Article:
According to blogger Andrew McGuire, “Wind erosion is a soil health thief. In both sandy and fine-grained silt soils of Eastern Washington, wind erosion lifts, sifts, and then carries away the best part of the soil. Lost are the tiny particles of clay and silt with the organic matter that is stuck to them.”
Local soil conditions make matters worse. Low rainfall produces sparse vegetation, therefore low soil organic matter levels. Windstorms are common in the spring before newly planted crops can provide much protection from the wind, and they’re common in the fall after the harvest of crops. To read more about the effects of wind erosion and some ways farmers can protect their soils, read the entire blog: https://sustainable-secure-food-blog.com/2021/05/07/how-does-wind-erosion-affect-farming-in-washington-state/
Dr. McGuire presented at the 2020 Sustainable Agronomy Conference offered by the American Society of Agronomy; listen here. (Qualified members of the media can receive complimentary media access by contacting Susan Fisk, ASA-CSSA-SSSA Science Communications Director.)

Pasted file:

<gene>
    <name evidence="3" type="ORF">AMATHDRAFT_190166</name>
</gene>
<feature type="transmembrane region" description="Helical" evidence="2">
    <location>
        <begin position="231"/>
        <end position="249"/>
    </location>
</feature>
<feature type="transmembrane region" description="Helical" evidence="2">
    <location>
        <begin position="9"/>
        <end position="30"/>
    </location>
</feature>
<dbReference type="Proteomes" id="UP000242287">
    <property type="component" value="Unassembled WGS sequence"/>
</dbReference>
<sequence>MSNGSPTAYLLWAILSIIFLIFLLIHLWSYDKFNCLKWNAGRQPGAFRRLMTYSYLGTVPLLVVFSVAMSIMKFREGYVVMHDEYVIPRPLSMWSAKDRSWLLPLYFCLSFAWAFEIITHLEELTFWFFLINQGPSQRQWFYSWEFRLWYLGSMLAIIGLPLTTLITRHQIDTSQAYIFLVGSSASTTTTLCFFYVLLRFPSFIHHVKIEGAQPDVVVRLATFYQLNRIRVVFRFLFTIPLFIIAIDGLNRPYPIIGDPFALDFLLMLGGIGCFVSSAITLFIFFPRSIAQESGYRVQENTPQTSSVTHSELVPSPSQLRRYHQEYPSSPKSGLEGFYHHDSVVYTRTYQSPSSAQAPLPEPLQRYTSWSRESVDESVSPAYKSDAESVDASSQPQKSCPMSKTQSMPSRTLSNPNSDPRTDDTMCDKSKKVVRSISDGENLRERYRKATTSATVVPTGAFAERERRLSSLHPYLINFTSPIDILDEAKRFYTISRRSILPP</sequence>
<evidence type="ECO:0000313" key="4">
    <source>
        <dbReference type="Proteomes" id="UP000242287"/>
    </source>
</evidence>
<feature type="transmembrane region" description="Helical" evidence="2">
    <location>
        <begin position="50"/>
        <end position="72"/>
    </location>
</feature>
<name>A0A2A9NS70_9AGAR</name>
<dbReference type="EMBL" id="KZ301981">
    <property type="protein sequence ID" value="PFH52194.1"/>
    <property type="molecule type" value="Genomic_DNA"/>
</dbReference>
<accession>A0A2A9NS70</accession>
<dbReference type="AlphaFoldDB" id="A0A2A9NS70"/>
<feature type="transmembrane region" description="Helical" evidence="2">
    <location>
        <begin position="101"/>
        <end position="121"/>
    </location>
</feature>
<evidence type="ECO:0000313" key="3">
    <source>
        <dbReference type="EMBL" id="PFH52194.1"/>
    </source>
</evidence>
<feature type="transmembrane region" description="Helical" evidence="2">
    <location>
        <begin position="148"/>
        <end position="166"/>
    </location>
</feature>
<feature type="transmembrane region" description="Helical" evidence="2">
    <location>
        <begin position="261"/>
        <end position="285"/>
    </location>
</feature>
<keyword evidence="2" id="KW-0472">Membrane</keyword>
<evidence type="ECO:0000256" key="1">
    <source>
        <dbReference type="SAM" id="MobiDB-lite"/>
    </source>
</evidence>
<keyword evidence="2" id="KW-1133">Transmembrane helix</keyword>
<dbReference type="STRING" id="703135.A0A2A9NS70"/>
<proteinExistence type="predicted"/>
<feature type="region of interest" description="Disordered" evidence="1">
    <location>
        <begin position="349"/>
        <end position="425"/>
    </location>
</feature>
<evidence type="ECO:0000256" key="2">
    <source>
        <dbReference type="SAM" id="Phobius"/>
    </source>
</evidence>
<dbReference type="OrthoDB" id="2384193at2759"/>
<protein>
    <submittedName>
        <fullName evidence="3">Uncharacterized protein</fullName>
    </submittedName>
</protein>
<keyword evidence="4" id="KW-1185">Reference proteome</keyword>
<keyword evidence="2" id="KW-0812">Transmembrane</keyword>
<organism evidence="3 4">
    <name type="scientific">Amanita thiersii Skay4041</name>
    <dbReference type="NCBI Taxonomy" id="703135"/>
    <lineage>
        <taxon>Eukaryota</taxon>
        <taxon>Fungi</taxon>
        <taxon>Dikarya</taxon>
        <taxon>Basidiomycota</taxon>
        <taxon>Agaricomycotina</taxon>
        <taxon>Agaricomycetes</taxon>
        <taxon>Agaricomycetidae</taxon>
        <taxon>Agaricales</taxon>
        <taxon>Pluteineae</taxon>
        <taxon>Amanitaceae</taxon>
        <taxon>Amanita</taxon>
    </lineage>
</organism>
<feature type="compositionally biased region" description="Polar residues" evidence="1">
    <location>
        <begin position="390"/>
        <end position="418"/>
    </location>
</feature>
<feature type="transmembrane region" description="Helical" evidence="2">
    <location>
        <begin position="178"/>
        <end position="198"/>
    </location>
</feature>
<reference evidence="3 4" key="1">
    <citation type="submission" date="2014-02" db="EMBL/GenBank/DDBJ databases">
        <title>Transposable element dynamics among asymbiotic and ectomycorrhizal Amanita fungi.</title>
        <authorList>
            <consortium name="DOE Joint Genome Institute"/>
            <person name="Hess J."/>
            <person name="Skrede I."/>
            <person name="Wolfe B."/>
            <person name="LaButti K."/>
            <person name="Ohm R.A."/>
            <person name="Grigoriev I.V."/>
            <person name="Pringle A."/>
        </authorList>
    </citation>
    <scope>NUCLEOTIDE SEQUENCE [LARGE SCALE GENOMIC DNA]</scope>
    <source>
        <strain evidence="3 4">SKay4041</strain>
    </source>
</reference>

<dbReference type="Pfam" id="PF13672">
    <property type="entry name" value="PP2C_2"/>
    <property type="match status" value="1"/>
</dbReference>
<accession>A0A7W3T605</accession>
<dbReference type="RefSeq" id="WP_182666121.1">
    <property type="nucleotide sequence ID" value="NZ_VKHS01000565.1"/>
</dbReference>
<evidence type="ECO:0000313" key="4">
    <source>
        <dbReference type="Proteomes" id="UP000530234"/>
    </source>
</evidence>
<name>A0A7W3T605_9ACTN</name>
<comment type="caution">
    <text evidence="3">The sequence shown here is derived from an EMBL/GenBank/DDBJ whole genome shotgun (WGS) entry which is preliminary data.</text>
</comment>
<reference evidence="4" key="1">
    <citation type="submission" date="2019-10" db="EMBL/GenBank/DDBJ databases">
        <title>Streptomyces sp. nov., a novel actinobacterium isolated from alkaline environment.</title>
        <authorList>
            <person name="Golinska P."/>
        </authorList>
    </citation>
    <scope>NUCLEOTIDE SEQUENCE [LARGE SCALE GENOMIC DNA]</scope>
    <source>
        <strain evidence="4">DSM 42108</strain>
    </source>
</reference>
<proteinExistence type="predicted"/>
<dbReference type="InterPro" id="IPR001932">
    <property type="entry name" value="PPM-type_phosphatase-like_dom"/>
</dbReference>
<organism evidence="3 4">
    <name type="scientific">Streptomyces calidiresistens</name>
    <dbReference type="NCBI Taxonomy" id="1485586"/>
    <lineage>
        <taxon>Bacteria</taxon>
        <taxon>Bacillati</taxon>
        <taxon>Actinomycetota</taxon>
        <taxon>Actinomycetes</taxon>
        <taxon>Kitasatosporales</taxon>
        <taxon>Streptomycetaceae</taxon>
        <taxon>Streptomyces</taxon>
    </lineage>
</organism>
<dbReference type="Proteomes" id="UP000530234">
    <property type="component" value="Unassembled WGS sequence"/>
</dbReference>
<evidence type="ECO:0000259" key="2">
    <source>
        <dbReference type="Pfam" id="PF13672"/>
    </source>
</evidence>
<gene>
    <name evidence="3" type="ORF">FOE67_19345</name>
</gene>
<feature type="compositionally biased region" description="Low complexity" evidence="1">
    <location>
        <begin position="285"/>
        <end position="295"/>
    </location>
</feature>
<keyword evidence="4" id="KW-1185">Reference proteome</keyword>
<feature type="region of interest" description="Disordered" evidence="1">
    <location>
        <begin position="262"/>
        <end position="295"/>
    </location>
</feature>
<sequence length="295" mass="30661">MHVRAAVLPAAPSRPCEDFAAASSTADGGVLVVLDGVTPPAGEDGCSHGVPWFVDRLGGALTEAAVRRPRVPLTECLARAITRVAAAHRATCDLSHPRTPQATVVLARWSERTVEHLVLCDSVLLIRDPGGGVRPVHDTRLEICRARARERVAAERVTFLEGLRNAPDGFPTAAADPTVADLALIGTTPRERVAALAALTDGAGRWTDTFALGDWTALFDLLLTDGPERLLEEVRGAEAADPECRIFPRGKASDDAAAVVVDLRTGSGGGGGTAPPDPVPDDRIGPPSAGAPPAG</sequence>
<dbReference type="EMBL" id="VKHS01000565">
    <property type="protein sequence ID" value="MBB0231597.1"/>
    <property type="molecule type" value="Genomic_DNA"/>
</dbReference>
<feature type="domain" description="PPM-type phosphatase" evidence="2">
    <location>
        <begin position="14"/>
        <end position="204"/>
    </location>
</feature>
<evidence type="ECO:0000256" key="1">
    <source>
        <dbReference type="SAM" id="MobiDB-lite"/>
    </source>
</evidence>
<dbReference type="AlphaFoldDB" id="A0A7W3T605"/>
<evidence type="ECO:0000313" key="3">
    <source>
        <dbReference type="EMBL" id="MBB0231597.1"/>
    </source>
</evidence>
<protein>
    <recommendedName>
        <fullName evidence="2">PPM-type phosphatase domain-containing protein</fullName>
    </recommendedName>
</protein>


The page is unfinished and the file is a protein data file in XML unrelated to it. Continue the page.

About us: This blog is sponsored and written by members of the American Society of Agronomy and Crop Science Society of America. Our members are researchers and trained, certified professionals in the areas of growing our world’s food supply while protecting our environment. They work at universities, government research facilities, and private businesses across the United States and the world.